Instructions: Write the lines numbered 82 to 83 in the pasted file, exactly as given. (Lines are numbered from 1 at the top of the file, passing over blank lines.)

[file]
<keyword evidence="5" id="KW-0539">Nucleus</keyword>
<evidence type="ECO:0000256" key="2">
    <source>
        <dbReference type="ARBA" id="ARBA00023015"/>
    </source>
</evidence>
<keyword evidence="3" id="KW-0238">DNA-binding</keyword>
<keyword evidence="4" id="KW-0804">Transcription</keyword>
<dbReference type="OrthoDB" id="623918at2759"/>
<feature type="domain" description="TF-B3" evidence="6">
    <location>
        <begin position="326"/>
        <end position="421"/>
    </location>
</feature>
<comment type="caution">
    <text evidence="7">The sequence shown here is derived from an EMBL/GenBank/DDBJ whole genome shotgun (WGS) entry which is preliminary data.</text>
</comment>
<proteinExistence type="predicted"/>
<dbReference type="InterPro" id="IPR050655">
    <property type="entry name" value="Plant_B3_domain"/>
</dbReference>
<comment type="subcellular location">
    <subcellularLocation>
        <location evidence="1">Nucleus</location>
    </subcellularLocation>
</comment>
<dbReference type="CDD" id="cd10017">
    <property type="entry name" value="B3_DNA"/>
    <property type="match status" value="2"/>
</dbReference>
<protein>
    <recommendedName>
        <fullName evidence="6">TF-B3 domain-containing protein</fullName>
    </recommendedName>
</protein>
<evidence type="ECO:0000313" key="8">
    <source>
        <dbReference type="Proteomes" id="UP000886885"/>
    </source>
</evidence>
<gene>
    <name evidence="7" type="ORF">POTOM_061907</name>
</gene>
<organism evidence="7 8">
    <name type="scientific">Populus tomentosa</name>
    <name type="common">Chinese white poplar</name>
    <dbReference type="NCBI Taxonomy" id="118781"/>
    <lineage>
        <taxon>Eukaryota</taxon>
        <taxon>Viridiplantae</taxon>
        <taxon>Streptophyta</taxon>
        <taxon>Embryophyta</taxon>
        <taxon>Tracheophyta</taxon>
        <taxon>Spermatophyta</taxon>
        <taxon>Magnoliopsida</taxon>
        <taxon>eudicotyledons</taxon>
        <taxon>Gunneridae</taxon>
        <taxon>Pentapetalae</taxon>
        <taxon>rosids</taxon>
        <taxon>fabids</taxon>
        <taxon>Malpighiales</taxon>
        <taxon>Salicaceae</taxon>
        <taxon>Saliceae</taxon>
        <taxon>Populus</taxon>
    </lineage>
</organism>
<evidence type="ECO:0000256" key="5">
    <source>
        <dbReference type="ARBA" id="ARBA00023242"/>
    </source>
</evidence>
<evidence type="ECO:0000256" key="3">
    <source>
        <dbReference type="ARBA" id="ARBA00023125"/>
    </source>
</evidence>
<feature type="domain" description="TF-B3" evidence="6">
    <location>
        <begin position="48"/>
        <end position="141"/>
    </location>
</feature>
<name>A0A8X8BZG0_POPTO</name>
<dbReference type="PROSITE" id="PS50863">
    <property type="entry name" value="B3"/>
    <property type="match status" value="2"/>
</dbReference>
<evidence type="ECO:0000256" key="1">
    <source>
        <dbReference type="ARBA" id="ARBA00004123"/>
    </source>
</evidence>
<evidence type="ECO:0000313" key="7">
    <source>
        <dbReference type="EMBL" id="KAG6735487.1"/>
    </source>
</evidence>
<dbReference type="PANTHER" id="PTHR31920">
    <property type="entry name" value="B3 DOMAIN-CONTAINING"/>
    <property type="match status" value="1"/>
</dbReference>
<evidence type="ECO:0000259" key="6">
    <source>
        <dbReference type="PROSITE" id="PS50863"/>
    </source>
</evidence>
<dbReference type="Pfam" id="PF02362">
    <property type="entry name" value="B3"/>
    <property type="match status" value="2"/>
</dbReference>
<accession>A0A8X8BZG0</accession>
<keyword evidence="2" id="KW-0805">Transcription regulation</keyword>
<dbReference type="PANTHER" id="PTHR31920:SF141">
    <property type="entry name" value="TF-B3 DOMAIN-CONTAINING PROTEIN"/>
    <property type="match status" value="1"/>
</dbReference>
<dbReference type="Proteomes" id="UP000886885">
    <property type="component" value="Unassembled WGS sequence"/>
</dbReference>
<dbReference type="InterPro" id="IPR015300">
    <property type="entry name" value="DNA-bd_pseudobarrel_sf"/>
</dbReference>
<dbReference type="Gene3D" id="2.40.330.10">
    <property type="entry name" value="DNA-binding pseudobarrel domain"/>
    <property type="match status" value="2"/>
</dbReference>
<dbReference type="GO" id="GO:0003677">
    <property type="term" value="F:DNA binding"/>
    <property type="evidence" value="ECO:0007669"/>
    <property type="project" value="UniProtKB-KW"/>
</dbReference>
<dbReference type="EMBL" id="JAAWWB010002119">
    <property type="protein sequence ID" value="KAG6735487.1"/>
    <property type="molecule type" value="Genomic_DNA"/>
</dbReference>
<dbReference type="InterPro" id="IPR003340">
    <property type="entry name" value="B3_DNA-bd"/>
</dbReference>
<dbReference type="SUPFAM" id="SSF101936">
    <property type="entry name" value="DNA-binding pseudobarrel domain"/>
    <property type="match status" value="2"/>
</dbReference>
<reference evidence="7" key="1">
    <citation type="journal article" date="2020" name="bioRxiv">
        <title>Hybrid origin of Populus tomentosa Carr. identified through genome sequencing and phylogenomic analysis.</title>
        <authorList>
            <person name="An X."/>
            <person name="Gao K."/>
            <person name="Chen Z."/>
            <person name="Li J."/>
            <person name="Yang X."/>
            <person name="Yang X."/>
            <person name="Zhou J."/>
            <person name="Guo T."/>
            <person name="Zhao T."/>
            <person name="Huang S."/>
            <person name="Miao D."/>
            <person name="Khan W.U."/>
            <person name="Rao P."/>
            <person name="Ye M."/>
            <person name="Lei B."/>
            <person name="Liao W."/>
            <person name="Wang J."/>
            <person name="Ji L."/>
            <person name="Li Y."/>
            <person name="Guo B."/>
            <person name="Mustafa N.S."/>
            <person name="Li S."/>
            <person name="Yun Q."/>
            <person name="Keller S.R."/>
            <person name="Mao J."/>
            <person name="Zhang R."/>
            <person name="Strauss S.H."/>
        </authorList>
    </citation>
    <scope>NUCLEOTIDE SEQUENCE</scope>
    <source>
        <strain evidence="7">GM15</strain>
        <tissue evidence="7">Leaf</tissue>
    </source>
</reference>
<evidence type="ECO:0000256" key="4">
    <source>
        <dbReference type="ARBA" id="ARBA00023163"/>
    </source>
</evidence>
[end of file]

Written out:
    </location>
</feature>